Winter 2018 - Chem 147 is pretty chill. The quarter you take it really depends on your guest speakers, Winter 2018 had some really cool speakers and then some horrible ones. The class is pretty relaxed though, its a good networking seminar and I'm glad they host this. This quarter we had Clarke, Spokoyny, and Paul Weiss hangout and bring guests over. The only work required is to make a resume and cover letter, which holds practical value if you put effort into it. Best of all they feed you.
Fall 2021 - Clarke's class seemed to do everything right for a challenging, upper-division class. She's funny and engaging even when the material can get a bit boring. This class is no joke, and I spent the majority of my time memorizing pathways. Her test policy is that the final will replace your first two midterm scores if you do better, which made getting an A in her class relatively doable. Tests were very fair, and she allowed us to bring in a cheat sheet for midterm 2 and the final. TAs this quarter were great, and the weekly quizzes were bonus points to help boost your grade. Office hours and tutorials were also a boon in order to develop your understanding. Overall, great class, interesting content, and great professor/TAs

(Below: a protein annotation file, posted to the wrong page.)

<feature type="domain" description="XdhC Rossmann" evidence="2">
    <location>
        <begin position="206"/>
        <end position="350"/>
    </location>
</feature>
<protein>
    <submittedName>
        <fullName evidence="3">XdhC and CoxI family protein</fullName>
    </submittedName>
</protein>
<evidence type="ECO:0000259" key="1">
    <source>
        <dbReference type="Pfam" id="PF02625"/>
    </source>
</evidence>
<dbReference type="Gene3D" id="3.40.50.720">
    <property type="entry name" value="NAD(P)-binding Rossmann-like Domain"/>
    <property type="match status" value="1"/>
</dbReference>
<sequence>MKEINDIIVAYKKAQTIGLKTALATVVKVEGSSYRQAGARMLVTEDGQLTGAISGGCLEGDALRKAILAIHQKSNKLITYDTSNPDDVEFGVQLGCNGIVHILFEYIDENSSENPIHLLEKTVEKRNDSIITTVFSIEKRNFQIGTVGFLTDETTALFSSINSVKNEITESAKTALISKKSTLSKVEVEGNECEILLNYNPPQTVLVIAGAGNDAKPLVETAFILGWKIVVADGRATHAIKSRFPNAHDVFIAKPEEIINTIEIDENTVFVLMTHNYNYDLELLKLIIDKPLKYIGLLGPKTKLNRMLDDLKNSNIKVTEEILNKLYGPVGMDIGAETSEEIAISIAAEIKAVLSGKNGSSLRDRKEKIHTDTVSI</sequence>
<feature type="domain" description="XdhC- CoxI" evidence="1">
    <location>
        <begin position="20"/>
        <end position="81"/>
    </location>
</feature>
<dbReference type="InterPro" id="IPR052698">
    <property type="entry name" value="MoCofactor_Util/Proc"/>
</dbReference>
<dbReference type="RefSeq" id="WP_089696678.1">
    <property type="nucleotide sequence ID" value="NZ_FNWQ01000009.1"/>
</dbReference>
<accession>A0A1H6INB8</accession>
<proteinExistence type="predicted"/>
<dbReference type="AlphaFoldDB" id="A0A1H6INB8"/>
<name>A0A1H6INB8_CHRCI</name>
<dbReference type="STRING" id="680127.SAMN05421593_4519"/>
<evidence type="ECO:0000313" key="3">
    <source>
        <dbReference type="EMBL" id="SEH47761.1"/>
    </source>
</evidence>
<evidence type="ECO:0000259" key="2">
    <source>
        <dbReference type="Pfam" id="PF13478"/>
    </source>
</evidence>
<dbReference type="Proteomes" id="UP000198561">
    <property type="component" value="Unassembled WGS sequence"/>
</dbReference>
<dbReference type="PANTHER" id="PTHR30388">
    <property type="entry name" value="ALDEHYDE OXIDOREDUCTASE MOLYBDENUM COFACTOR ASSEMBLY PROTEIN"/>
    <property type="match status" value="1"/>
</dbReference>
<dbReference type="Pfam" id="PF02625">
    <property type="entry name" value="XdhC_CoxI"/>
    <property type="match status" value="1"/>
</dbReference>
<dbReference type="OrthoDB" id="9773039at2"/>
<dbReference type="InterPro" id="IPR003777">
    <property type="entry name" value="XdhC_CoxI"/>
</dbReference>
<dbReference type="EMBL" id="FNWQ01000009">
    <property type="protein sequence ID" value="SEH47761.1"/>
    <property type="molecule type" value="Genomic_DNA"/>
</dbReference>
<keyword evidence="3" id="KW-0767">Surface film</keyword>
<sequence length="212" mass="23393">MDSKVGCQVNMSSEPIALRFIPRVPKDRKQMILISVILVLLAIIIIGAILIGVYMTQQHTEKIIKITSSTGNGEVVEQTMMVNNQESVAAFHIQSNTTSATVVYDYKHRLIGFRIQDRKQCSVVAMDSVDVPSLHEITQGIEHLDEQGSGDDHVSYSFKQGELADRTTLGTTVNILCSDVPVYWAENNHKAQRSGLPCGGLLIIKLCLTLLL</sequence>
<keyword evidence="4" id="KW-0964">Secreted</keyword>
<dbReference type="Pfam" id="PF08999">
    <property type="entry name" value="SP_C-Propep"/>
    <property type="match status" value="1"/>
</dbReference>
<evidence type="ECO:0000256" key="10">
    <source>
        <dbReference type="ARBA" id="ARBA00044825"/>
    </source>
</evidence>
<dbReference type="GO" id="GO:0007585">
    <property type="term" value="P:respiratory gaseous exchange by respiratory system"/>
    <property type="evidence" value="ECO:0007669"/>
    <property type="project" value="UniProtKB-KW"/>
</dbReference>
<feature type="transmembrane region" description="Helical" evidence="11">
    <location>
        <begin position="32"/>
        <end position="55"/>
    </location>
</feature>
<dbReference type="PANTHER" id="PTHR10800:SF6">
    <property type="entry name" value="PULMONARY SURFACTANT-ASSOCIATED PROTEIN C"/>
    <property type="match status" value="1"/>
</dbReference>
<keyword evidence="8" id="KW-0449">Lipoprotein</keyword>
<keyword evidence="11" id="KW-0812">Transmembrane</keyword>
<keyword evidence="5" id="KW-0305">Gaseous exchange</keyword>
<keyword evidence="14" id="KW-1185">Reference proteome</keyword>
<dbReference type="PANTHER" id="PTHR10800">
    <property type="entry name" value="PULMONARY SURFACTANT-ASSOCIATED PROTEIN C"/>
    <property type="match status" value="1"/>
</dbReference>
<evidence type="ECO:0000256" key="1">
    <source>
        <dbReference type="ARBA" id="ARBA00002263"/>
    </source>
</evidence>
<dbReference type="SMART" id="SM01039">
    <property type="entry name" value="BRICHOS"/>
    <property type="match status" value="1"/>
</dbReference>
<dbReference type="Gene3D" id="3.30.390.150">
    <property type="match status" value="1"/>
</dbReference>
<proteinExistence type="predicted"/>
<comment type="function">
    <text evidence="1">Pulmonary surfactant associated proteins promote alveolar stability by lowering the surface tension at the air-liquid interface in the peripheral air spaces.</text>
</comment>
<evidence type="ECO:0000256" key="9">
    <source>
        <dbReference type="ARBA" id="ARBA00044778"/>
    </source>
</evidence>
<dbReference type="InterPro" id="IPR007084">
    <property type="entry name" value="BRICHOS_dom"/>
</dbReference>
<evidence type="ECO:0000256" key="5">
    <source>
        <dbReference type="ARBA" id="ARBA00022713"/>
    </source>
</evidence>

Spring 2020 - Chem C164 is easy and hard at the same time - easy in the sense that the workload is fairly light; you essentially have to write two papers about research articles, give one group presentation, and take a midterm exam (and that's the gist of the class). However, the material is rather challenging - this class is almost entirely based on research papers, which was quite a learning curve for me, being a student who is not involved in research. The first half of the course consists of Dr. Clarke lecturing on free radicals and providing important background of the topic. The second half of the course is all the student group presentations - it's really chill and you just sit back and listen to the presentations. However, to understand the presentations you have to really pay attention and be focused. Yet, I would say that my time in this class wasn't wasted - I learned quite a bit about the application of free radicals into various areas of medicine. Personally, my presentation was about the involvement of reactive oxygen species in antibiotics, which I thought was very interesting. Other groups studied various diseases (like Alzheimers) or other biological phenomena and their relation to free radicals. Grading is this class is pretty lenient - Dr. Clarke and her TA weren't super picky about the essays and presentations and they were always so encouraging :) Dr. Clarke is just a really sweet person in general and it was quite fun taking a class with her. Also, 40 points of extra credit were offered this quarter in the form of writing up summaries of research presentations (which amounted to 4% of the overall course grade), so that was a plus. Overall, I definitely recommend this class for a very interesting and doable biochem elective! I'm not sure when this class will be offered next though - when I took it, it hadn't been offered for several years haha.